The “IPOB Intelligence Unit” claimed to have discovered a plot by “Hausa-Fulani Islamic extremists” in the security services to kill condemned prisoners in Nigerian military uniforms and then blame the killings on IPOB militants, justifying the planned extermination of thousands of Biafran “terrorist” youths (Daily Post [Lagos], September 22). No evidence was provided of this planned attempt to exploit the terrorist designation, which is somewhat typical of IPOB’s hyperbolic rhetoric that portrays the Biafran independence struggle as a war between the Igbo and the “British-supported Muslim Hausa-Fulani oligarchy” (Daily Post [Lagos], March 23). However, Nigeria has tried, unsuccessfully, to use the terrorist designation to compel the UK government to shut down Radio Biafra (The Nation [Lagos], September 22).

Conclusion

The Biafran secession movement is badly organized, and its failure to develop an encompassing strategic plan has left it open to charges that it is little more than an excuse for mindless street violence. These weaknesses are now being exploited by the state. IPOB’s threats of military activity to defend itself cannot be taken seriously, though at its present level of organization it is capable of terrorist activities, sabotage, vandalism and low-level militancy. Unfortunately, in Nigeria’s current highly agitated political atmosphere, this might be enough to ignite new waves of ethnic violence similar to those that sparked the first war for Biafran independence. Nigeria’s military is not taking chances — Operation Python Dance II may be viewed as a pre-emptive occupation intended to squelch the development of an armed insurgency, though there is a danger that it might also be seen as more of an act of intimidation than a measured response to a poorly-armed and rag-tag group of militants that one Nigerian commentator described as “looking in need of a good home meal” (Sahara Reporters, September 16).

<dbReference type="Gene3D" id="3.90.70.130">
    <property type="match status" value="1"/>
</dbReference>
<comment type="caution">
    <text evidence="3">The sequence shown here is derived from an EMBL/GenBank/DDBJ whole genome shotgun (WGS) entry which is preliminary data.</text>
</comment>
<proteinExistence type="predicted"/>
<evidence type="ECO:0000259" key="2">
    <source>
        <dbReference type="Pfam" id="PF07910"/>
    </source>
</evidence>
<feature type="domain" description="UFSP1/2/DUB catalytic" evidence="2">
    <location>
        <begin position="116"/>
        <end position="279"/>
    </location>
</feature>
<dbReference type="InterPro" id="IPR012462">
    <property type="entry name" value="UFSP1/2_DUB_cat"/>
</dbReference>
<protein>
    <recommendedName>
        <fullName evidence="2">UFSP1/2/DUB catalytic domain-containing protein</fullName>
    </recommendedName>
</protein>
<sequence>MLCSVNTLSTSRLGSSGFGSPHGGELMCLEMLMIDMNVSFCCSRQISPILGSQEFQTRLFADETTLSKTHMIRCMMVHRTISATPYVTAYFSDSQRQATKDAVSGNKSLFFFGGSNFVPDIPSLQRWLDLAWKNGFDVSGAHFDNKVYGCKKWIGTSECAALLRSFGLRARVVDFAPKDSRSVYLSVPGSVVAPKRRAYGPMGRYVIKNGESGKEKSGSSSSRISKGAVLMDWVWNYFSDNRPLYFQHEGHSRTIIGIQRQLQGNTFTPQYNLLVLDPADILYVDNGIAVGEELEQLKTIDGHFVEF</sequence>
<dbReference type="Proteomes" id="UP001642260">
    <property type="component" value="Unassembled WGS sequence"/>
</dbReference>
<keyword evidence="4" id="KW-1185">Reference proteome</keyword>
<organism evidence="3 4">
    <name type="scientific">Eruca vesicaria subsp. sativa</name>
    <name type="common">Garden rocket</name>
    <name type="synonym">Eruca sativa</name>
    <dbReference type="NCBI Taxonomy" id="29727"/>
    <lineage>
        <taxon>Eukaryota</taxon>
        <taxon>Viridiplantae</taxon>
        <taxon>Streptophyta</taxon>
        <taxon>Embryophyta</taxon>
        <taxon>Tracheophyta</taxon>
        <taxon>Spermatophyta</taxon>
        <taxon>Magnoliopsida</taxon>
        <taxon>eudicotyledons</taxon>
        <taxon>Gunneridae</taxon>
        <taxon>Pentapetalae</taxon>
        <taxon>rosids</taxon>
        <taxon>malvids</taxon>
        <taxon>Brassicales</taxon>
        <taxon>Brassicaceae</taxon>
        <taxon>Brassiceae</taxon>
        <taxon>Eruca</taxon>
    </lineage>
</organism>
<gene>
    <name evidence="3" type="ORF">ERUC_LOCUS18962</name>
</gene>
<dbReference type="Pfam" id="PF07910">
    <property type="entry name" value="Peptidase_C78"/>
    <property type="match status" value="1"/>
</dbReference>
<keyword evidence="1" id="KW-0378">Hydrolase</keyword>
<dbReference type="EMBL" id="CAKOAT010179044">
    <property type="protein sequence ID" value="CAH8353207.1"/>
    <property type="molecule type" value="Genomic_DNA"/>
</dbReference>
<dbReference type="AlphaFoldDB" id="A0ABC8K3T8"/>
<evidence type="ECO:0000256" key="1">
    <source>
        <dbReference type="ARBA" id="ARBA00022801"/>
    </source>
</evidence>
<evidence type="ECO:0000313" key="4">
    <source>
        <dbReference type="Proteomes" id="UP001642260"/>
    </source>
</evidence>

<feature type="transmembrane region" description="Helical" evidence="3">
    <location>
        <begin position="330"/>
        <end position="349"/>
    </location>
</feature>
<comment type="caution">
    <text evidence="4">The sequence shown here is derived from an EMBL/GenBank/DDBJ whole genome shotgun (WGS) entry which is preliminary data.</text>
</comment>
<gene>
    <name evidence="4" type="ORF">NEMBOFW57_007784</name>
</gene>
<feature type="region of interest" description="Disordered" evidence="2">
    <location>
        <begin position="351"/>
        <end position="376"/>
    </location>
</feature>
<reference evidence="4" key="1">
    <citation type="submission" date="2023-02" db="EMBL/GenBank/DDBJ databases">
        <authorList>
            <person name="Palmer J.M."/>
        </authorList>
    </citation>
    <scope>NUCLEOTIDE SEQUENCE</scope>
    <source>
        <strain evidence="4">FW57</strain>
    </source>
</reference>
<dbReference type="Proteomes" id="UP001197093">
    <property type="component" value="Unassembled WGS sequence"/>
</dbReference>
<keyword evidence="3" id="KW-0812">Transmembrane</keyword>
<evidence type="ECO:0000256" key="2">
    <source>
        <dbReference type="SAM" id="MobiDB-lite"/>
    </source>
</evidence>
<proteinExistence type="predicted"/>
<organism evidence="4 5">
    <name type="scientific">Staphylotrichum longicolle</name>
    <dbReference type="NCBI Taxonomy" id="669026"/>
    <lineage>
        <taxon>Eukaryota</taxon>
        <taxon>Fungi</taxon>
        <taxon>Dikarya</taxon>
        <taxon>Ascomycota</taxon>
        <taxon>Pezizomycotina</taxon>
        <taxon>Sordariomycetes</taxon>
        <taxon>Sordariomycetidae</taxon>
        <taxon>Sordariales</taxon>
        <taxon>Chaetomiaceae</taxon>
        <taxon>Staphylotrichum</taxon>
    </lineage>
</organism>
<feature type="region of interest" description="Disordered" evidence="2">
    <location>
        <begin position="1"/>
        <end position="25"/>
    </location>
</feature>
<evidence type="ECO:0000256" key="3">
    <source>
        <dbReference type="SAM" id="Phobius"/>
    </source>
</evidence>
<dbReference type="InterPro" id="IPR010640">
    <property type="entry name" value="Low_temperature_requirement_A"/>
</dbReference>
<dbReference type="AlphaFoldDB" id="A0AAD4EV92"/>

There are many non-Igbo minorities within the borders of “Biafra” that have not been consulted by the Igbo secessionists, and Kanu’s approach is opposed even by other secessionists, including his rivals in MASSOB. The example of South Sudan’s 2011 secession from Sudan does not hold out hope for the success of an independent Biafra. President Buhari has been unequivocal in his opposition to Biafran independence: “We will not let that happen. For Nigeria to divide now, it is better for all of us to jump into the sea and get drowned” (Sun News [Lagos], May 10, 2016).